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More than $16 Million Spent at Christie’s First Art Auction in India

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Asia Life

More than $16 Million Spent at Christie’s First Art Auction in India

Auctioneer doubled estimates and set a price record for a work by an Indian artist.

International auction house Christie’s held its first art auction in India yesterday, doubling estimates on 83 lots that, combined, fetched an impressive $16.3 million. The sale was held at the glamorous Taj Mahal Palace, one of two hotels stormed by Islamic militants in the 2008 Mumbai terror attacks.

In addition to exceeding predictions, the auction set a new record for a contemporary work by an Indian artist. A golden 1979 oil on canvas by Vasudeo S. Gaitonde (pictured) fetched $3.79 million, surpassing the previous record of $3.48 million for an S. H. Raza painting at Christie’s London in 2010.

“Christie’s sees the relatively underdeveloped art market in Asia’s third-largest economy as fertile ground for growth as part of its international expansion that has included recent auctions in China and the Middle East,” wrote The Guardian. “Indian growth overall has been stalling, but the number of people worth $1 million or more is expanding, fuelling double-digit growth in the luxury market for the past five years.”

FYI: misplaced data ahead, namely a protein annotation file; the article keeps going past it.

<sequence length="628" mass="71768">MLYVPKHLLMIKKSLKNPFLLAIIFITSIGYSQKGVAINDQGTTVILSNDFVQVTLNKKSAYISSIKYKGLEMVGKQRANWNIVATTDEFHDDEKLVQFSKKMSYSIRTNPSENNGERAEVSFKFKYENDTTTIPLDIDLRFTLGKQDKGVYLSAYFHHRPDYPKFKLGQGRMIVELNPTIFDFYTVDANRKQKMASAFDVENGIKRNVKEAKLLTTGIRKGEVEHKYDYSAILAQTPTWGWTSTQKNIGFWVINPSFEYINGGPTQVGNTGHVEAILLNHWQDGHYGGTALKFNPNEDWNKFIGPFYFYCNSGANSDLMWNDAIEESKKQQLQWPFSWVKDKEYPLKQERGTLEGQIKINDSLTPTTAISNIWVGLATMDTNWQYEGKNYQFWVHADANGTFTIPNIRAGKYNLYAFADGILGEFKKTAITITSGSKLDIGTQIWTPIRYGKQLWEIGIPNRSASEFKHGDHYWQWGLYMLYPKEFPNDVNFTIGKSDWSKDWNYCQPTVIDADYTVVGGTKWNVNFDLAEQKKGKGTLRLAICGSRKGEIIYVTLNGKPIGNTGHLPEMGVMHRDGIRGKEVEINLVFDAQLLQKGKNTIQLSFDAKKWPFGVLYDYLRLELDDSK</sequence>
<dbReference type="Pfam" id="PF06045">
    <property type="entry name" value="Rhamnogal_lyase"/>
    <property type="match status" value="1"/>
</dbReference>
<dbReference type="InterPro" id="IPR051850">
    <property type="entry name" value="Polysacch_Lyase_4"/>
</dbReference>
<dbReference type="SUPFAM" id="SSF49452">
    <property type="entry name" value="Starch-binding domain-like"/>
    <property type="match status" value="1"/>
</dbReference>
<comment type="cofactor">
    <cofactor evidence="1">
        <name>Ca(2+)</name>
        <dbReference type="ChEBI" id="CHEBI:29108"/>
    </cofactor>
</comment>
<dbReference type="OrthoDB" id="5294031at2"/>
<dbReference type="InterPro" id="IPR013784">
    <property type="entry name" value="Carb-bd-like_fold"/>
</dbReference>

Research firm Euromonitor predicts 86 percent growth in India’s luxury goods market over the next five years, with China expected to be slightly behind at 72 percent.

“The higher you go up in the scale of wealth, art is becoming increasingly more attractive,” Fflur Roberts, Euromonitor’s Global Luxury Manager, told India Today. “It’s an appreciation of art and that luxury of being able to buy art.”

In an interview with NDTV, Christie’s CEO Steven Murphy described India’s recent economic slowdown as a “blip,” while claiming that his auction house had experienced a recent surge in the number of Indian clients. Murphy also predicted that the price of Indian artwork would “shoot up” in two to five years as it gains increasing international attention.

“Many of these Indian collectors are into patriotic buying, which means they mostly buy Indian art,” he added.

Works by nine of the Indian artists displayed in Mumbai, including those by Rabindranath Tagore and Amrita Sher-Gil, are designated as “national treasures.” Because these pieces cannot be exported, hosting the event in Mumbai was the only way for Christie’s to put them on the auction block.

Other notable works that sold yesterday included a pair of paintings by Tyeb Mehta, one of the country’s best-known modern artists and a member of the Bombay Progressive Artists Group. They sold for a combined $4.7 million.

Many of the 83 lots were sourced from the private collection of framers-turned-gallery-owners Kekoo and Khorshed Gandhy.